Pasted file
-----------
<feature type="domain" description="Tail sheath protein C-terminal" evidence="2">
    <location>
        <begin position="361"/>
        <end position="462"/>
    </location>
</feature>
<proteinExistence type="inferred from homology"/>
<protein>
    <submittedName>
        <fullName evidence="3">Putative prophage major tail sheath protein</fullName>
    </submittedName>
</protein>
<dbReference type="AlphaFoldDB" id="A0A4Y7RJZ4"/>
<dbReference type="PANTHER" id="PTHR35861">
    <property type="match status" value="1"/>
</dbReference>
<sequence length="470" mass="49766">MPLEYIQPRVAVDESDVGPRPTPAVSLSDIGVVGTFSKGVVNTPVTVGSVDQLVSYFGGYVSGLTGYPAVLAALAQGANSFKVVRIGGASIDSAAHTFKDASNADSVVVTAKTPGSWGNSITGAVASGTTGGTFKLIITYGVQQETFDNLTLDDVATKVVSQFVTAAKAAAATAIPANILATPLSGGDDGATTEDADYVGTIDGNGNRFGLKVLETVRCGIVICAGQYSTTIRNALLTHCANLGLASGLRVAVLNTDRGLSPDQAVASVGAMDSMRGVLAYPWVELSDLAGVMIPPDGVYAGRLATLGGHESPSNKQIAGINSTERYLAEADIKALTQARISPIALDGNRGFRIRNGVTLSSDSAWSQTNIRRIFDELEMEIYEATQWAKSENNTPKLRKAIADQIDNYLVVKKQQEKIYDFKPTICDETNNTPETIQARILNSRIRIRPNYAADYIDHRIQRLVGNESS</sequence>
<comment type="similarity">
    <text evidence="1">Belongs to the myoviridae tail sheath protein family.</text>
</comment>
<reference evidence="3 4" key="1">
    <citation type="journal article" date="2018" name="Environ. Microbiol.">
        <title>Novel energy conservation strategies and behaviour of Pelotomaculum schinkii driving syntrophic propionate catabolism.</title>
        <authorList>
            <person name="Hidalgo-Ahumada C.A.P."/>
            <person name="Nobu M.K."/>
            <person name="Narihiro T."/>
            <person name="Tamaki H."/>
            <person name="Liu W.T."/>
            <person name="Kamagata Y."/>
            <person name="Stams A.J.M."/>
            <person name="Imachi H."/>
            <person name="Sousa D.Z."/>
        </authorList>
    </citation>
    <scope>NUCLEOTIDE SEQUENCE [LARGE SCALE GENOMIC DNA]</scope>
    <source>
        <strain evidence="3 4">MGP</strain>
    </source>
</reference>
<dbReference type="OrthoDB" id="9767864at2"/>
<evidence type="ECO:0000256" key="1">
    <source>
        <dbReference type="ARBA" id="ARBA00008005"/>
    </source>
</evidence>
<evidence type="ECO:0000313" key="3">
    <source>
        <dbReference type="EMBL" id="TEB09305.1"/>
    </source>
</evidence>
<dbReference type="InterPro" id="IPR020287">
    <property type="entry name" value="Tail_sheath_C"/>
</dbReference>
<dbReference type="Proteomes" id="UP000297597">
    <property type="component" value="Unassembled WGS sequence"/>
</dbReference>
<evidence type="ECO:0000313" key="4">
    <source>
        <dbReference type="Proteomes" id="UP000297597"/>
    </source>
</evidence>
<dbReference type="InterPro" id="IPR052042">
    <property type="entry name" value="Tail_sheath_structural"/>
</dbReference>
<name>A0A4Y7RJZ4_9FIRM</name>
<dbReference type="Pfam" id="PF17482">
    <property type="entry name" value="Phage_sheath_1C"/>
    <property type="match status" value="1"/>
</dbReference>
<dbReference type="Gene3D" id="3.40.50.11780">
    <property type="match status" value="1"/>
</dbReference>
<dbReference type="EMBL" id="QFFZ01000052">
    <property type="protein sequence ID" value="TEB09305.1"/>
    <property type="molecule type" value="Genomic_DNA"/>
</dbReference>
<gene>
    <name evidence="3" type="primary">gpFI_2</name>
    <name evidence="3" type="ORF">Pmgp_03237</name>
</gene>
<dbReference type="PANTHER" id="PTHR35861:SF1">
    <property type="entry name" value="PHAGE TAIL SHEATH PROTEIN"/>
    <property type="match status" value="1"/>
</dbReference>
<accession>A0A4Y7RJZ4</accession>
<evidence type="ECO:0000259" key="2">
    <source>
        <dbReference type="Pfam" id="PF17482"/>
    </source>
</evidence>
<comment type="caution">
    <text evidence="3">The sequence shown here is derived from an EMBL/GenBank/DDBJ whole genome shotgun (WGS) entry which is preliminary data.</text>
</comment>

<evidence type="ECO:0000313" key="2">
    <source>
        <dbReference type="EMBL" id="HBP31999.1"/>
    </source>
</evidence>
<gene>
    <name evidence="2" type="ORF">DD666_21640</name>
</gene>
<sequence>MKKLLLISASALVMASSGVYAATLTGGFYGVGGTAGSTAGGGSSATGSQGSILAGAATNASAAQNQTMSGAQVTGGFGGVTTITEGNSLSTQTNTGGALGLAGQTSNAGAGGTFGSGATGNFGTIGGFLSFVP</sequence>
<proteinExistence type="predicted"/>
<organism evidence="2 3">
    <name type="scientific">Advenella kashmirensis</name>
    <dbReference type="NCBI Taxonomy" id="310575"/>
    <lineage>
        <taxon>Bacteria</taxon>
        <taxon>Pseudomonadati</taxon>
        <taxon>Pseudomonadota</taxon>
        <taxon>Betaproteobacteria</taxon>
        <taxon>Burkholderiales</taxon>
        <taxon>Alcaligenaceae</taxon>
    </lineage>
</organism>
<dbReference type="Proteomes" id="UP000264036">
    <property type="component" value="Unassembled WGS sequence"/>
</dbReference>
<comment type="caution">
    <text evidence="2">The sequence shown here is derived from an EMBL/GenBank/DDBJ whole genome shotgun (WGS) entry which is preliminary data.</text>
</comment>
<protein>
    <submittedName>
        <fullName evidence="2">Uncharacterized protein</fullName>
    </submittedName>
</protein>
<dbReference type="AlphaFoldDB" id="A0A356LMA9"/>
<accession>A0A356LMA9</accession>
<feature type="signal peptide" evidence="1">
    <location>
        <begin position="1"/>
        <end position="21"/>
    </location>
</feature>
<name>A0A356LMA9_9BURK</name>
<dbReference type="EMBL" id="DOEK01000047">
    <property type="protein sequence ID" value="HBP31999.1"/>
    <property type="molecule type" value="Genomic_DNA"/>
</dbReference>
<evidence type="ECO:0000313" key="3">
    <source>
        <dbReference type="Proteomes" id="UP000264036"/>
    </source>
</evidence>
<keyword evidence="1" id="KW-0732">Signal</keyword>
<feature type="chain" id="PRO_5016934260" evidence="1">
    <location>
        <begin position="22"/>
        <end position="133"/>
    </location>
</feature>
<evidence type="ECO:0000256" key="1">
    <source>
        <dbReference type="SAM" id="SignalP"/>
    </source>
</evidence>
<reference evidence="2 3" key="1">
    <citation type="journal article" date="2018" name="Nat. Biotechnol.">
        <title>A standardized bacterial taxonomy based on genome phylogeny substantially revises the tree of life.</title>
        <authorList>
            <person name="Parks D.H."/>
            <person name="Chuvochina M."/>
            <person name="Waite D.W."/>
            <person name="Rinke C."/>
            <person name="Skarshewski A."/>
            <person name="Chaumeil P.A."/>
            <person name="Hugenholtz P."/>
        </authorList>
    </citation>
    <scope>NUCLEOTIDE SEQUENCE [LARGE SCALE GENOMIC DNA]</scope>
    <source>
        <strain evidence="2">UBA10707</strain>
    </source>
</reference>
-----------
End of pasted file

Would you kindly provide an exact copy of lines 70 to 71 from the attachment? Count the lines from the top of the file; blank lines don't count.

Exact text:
</dbReference>
<dbReference type="Gene3D" id="3.40.50.11780">